comscore Letters: Offshore gambling can be temporary solution; Don’t give Ala Moana tower special exemptions; No good can result in call to ‘destroy’ Trumpsters | Honolulu Star-Advertiser
Editorial | Letters

Letters: Offshore gambling can be temporary solution; Don’t give Ala Moana tower special exemptions; No good can result in call to ‘destroy’ Trumpsters

I understand the state has an obligation to balance its budget. Let’s not be so quick to do this at the expense of furloughing state employees (“More than 10,000 Hawaii state employees face furloughs starting in January,” Star-Advertiser, Dec. 10).

Our keiki already have had their education undermined this year. Handing out pink slips to teachers and other essential employees simply is not an option. Can we try something else, for say 24 months, and then re-evaluate this endeavor?

Let’s reconsider offshore gambling. The Star of Honolulu can be converted to a floating casino. Carnival Cruise Lines has an idle fleet of ships until at least March. This could put many Hawaii hotel workers back to work and build a pile of revenue for the state.

There also are local entertainers looking for gigs. When our balanced budget requirements are met, the state can terminate this short-term initiative. Why limit ourselves to waiting for additional CARES Act funds when we can do this ourselves?

John Young

Kailua

 

Boycott surf sponsors who are closing beach

I didn’t know what to think when I saw a roadside sign saying that fans were not welcome to watch the Billabong Pipe Masters competition on the North Shore this year.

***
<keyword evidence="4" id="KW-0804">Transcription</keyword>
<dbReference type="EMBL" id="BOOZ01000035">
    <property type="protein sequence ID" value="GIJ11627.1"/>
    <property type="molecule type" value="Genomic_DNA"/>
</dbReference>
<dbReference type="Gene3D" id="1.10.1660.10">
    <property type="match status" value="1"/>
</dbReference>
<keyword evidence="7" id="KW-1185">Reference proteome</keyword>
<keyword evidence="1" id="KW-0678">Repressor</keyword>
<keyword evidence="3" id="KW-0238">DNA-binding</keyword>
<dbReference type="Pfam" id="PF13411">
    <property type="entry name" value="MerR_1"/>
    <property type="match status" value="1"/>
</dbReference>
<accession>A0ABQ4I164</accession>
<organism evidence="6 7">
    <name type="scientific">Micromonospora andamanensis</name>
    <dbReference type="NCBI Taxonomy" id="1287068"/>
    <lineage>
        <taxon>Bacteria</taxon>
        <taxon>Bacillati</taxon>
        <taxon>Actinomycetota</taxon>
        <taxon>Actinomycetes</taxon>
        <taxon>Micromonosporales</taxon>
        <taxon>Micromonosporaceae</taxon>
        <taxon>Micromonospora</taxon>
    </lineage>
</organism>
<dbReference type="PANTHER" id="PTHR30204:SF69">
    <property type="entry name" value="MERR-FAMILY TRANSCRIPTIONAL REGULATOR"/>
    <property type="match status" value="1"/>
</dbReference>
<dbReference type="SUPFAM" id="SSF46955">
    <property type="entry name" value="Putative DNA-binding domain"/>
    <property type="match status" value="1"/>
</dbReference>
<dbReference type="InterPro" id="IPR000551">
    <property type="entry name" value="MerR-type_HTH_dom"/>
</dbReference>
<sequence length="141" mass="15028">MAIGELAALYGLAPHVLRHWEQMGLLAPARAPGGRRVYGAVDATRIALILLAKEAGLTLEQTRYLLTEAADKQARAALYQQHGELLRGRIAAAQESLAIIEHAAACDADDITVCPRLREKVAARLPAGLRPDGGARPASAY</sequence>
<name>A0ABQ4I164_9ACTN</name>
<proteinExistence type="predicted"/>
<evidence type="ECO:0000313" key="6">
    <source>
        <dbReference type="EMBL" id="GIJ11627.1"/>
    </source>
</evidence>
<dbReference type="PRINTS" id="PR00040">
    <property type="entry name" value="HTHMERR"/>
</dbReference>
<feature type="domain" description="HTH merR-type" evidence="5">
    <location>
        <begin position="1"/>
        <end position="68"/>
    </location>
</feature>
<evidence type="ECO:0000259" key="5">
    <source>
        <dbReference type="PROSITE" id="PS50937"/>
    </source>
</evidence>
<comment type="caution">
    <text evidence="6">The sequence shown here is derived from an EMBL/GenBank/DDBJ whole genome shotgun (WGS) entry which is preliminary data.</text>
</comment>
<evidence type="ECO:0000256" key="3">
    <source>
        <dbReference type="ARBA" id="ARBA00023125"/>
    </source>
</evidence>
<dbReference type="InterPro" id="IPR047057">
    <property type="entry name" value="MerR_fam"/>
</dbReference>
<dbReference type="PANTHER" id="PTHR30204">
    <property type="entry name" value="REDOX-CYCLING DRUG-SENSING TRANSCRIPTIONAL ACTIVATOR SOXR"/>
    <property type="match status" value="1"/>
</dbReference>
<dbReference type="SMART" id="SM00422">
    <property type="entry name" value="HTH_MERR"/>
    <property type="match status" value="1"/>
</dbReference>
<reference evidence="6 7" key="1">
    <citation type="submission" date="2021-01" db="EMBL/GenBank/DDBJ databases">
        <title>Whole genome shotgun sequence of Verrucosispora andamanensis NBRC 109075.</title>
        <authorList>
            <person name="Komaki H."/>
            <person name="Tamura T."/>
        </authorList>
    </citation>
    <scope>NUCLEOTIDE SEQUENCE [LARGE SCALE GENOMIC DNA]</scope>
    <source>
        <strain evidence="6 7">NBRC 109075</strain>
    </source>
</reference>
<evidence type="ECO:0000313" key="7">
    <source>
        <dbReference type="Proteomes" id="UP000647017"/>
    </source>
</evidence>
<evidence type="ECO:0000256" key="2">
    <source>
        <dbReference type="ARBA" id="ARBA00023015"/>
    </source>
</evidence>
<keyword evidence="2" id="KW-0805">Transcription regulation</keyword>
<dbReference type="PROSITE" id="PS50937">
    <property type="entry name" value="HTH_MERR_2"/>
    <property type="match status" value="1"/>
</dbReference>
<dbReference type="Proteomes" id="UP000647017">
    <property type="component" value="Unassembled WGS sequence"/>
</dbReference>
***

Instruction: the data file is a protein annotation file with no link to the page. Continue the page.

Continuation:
I do know what I thought when a TV commercial said the beach was their stadium and, like other stadiums, was closed to spectators. That beach isn’t their anything!

My plan: Watch the televised event, paying special attention to all the sponsors. Then close my stadium (my wallet) for the next 12 months to those sponsors.

We have a lot of experience social distancing and wearing masks. I believe boycotting these sponsors for a year is down payment for taking over the beach (but this year’s behavior should be taken into account before inviting them back).

Matt Noponen

Waialua

 

Allowing destruction of beaches a scandal

I just wanted to tell you how much I appreciate the excellent, unsparing reporting done by Sophie Cocke in the series of articles (“Wealthy homeowners are endangering Hawaii’s beaches,” Star-Advertiser, Dec. 6). I hope there are more to come.

The article sheds light on so many questions I’ve had over the years regarding our beaches that are washing away before our eyes. Reading about many of these homeowners who put their selfish pleasures above the good of the community, as well as our state Constitution, boggles the mind, but also explains how we got to this point.

The state officials who encourage, or at best ignore, this destructive and often illegal behavior is a scandal that our lawmakers need to address immediately, before it’s more too late than it is already.

Gwen Cruise

Kaimuki